I’m an HGTV addict.
Cold wintry western days, you can find me (and my three 90+lb dogs) snuggled up with a cup of warm tea, binging on the latest International House Hunters, Flip or Flop, and Tiny House, Big Living.
I love learning DIY tips, watching real estate transformation, and getting to know the families behind the buys (and sells) that take place on the station.
Over the past few months, I’ve become quite partial to the tiny house shows – Tiny House, Big Living, Tiny House Hunters, and Tiny House Nation. I’ve watched in awe as families forgo over 2000 sq feet of living space in favor of less than 200, simplified their lives, and realized their dreams of travel, hobbies, and other lifestyle options many of us wish for but put off in lieu of a “normal” rent or mortgage payment + upkeep.
My thoughts were as follows:
- Wow – they are amazing!
- I would love to spend all next winter skiing with no housing expense!
- If I wasn’t keeping up this 5 bedroom Victorian house, I could afford that summer in Alaska we’ve always talked about!
After months of falling in love with not only the housing trailblazers behind the #tinyhousemovement but the freedom such alternative living offered, I asked myself “Why not?”.
Really – why not?
Why don’t I go tiny?
Ready to Shrink the House?
So I made a list of pros and cons detailing the whys and wherefores to live traditionally vs. tiny and realized everything included in my “Con’s of Tiny Living” all had to do with my ego – aka how others may perceive my decision to minimize – while the “Pro’s of Tiny Living” were direct benefits to me and my family. Here are a few that I included:
Here are a few that I included:
- TRAVEL, TRAVEL, TRAVEL!
- Ability to pay off my student loans faster.
- More eco-friendly lifestyle with solar energy, rain water catchment, and compost toilet.
- Cost of living decreases so can reinvest more money into my business.
- Mobile lifestyle – not tied down to one community (great for seizing business opportunities).
- More resources – time and money – available for my hobbies: horseback riding, kayaking, cycling, photography.
The only things I’d be giving up was a bunch of extra house rooms that really serve as long-term storage for a bunch of stuff I don’t use and high utility and maintenance bills.
Tiny living seemed like a pretty sweet deal.
Building the Becker Tiny House
Unlike many of the tiny house dwellers spotlighted on HGTV, I didn’t have an extra $70,000 lying around to pay a custom tiny home builder to create the ideal space. Instead, I had access to a bunch of old building materials at salvage prices (one of the good things about living in rural America), an abandoned and snake-infested camper, and my husband’s put-himself-through-college-building-houses construction expertise.
We set a budget of $1,000 (yes, you read that right), and decided to see just how far we could get with our tiny house on a very shoestring budget. We knew a grand wouldn’t be enough to install traditional utilities (electric, water well, septic) to run the tiny house off of, nor would we be able to outfit it for hauling over the road very long distances; however, we could update it later to accommodate for both of those tiny house options.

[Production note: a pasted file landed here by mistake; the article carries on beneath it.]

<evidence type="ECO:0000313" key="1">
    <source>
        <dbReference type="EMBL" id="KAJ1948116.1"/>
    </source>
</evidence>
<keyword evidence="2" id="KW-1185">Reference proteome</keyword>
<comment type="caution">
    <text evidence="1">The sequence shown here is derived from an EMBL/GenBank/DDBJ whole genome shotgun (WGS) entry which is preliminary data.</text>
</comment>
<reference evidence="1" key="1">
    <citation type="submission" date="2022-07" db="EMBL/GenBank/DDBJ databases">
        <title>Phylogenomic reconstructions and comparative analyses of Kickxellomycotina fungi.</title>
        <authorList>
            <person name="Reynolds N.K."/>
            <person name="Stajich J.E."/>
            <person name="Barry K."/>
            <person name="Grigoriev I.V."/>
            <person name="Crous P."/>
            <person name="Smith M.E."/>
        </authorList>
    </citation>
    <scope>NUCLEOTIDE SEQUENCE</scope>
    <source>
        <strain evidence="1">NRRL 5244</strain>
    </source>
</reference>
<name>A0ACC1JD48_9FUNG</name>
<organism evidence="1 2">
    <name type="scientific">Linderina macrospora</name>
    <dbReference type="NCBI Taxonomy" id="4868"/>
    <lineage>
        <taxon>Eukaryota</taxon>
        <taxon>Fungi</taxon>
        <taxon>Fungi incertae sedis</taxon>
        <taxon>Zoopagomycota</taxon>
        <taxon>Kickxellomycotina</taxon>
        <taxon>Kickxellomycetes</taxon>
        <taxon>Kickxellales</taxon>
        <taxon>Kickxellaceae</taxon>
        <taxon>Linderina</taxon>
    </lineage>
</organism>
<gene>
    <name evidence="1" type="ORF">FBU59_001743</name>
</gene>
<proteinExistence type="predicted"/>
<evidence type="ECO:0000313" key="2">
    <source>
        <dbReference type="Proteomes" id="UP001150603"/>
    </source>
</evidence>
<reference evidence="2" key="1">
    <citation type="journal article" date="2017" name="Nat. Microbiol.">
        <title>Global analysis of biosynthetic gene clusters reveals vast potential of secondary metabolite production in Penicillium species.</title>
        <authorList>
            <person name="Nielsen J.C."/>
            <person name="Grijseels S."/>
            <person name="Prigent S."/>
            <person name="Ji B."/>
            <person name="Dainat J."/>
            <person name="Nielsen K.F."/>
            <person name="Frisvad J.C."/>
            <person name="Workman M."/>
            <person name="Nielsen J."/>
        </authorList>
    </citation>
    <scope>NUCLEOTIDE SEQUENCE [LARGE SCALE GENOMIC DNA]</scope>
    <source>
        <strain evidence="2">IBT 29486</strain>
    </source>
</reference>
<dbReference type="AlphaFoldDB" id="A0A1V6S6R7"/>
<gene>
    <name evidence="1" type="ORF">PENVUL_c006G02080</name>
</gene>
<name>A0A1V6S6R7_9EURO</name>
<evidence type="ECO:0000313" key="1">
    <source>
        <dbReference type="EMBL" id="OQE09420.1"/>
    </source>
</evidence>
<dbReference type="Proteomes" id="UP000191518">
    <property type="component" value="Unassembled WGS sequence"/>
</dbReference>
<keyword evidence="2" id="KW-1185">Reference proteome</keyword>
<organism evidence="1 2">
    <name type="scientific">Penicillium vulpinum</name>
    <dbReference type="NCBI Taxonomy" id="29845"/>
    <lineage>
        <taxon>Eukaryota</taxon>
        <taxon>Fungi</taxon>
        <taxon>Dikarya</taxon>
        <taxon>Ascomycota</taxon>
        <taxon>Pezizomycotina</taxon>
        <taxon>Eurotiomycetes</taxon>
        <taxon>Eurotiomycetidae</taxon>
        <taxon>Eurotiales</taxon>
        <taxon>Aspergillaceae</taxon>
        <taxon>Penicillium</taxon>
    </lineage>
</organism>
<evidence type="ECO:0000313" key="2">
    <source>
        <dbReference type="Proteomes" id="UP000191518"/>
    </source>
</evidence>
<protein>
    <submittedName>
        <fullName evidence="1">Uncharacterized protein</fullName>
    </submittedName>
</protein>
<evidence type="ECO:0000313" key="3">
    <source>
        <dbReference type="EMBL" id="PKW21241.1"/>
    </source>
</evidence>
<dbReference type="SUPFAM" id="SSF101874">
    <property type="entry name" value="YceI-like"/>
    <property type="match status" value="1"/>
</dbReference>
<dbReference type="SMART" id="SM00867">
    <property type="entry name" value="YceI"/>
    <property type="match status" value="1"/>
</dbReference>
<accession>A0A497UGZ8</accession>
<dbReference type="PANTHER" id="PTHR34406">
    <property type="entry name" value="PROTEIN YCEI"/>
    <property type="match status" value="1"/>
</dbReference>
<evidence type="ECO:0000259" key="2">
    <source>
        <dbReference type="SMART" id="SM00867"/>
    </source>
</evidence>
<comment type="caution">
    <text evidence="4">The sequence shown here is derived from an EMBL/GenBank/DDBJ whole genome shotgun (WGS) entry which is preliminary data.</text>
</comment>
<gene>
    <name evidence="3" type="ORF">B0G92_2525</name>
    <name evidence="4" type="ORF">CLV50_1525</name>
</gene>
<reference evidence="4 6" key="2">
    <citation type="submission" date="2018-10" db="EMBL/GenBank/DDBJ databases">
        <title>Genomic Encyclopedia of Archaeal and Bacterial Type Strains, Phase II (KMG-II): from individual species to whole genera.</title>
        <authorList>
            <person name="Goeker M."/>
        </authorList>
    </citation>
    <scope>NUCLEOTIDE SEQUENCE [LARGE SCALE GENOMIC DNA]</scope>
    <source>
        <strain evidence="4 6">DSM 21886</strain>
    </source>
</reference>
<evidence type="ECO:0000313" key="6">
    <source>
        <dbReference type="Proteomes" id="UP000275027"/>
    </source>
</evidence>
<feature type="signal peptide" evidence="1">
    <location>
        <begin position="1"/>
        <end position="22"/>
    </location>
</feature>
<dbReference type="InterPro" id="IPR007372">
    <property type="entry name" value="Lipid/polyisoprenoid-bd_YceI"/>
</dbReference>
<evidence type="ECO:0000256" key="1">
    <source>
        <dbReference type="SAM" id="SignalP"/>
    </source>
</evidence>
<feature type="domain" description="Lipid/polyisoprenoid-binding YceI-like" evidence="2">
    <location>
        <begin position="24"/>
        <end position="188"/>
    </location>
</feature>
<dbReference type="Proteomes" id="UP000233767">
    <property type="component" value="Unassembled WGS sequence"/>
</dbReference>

The Ultimate DIY Project
Over several months, working around some pretty frustrating post-war surgeries and my insane work schedule, we were able to reserve one weekend a month, along with a couple long weeknights to building a super-budget-friendly tiny house that could serve as a rustic getaway.
We reached a pretty major milestone on our tiny home in July – everything’s been installed with the exception of a modern bathroom (we do have an outdoor shower with running water), a functional kitchen (good thing I married a grill master), and AC/heat source (currently going old school on this).
While our house isn’t exactly HGTV standards, it’s been a really educational experience (never thought I could actually build a house), along with providing a super low cost project with awesome return (thanks to my squirrel-like salvaging skills, we currently have less than $800 in the entire tiny house build). The house provides my combat veteran husband a place to “go chill” when things get to be stressful, and a great place for some weekend R&R when my tech-saturated work has my work-life becoming quite unbalanced.
Tiny House = Big Priorities
We’re talking about investing a couple grand (around $1,000 for the bathroom set-up, $1,000 for alternative utilities, and $1,400 for roadworthy needs) into the tiny house over the next year and moving into it full-time.
Given that I spend a lot of my workday in a home office, I’m a little concerned regarding how the whole work-from-home in the middle-of-nowhere would work without a home office as there’s no suitable commercial or coworking space available in our area; but am eager to minimize our expenses so we can invest in opportunities (agriculture land, more cattle, higher education, rental property, etc.) that will yield a bigger return.
We’ve still got some time before a decision needs to be made; till then, we plan on continuing to explore life in something under 200 square feet and re-establish our priorities.